Make it Diverse

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“Control leads to compliance; autonomy leads to engagement.”  D. Pink

Increase student autonomy simply by altering homework expectations.  Students are different.  Homework should be too.  I recently conducted an observation inside my ESL classroom where students were provided with the opportunity to select from multiple homework options.  Enthusiasm heightened as pupils selected from appropriate tasks.

While you’ll want to provide the scaffold, allow your students liberty to select subjects of personal interest delivered through creative vehicles.  Don’t be afraid to switch things up as borders are pushed and new horizons pursued.

Perhaps you could introduce a bingo template with each square suggesting a variation on completing homework.  From the template, students could select a personally relevant task.  Or encourage students to present through varying vehicles including video, prezi, drama, song, and text.  Model for students how to collect data from diverse sources.  Expect students to engage in solo, pair, and group work.  Compile student work in portfolios, track progress, and enjoy watching your students flourish!

How are you already providing opportunity for diversified homework?  I’d love to hear your ideas in the comments below.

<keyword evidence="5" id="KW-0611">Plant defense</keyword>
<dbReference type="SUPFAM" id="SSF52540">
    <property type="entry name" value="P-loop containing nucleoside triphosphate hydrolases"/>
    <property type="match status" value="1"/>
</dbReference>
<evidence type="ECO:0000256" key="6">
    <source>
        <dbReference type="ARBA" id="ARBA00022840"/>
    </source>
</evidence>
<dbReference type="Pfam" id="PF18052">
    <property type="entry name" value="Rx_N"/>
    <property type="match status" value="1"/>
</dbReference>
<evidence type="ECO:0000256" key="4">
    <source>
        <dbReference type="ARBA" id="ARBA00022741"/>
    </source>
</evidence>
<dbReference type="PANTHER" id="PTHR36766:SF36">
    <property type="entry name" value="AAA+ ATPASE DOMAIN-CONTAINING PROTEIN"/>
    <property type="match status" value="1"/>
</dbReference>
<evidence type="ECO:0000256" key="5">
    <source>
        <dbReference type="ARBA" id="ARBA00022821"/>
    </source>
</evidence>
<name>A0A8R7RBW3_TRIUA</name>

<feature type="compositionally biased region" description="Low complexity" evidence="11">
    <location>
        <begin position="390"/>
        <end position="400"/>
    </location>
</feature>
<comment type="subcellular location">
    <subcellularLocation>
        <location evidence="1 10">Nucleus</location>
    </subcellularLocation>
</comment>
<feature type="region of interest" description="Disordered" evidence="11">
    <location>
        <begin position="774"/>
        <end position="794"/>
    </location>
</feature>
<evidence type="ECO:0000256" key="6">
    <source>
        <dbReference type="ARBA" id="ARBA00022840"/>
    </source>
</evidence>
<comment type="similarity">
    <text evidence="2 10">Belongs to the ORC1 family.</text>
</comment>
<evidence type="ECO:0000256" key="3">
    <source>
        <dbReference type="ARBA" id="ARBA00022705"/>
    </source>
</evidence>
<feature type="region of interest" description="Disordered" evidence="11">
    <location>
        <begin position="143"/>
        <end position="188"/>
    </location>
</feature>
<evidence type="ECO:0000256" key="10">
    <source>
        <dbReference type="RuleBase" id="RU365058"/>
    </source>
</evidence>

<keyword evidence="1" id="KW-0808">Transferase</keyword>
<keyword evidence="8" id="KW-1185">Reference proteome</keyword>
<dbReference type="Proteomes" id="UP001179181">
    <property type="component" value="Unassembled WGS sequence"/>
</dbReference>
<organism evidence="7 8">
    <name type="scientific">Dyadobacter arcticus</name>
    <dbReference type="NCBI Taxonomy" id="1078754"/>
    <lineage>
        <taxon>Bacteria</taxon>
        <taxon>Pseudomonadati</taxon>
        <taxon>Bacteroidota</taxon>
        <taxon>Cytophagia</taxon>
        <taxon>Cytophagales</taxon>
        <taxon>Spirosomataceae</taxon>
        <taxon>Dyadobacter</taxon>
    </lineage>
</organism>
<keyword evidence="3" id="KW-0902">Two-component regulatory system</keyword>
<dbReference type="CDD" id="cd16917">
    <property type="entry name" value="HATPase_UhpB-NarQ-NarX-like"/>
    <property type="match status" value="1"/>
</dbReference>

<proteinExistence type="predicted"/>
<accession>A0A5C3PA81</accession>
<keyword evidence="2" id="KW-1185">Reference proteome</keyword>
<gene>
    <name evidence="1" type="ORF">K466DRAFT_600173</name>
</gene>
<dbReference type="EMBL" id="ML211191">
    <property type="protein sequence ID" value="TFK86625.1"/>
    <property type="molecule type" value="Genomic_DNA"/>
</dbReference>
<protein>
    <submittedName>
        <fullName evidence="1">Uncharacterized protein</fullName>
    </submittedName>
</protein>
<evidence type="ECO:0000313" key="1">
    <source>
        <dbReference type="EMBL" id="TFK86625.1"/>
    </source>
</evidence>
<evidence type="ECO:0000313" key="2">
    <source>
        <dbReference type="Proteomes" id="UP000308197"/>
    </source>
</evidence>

Have the Student Teach

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“While we teach, we learn.” Seneca

While preparing to teach, teachers learn.  While teaching, teachers learn.  While reflecting upon teaching, teachers learn.  So why should we not expect the same of our students?  Rather than offering content on a silver platter, turn tables and expect your students to prepare and deliver content.  Allow them the joy of learning by teaching.

As the instructor, it is your honor to side-step platforms and welcome your learner on center stage.

In the article, Students learn more if they’ll need to teach others, Everding shares the results of a study in which evidence pointed towards students learning more when they felt expected to teach others.  Simply by altering expectations from that of taking a test to actually teaching content, students benefited from enhanced memory of main points.  In addition the study concluded that, “expecting to teach appears to encourage effective learning strategies such as seeking out key points and organizing information into a coherent structure…it is noteworthy, then, that when students instead expect to be tested, they underutilize these strategies” (Nestojko, Bui, Kornell, & Bjork, 2014).

To start your students teaching, check out 10 Minute Leadership Lessons in which over a dozen ideas are presented where your students have the opportunity to lead inside the classroom.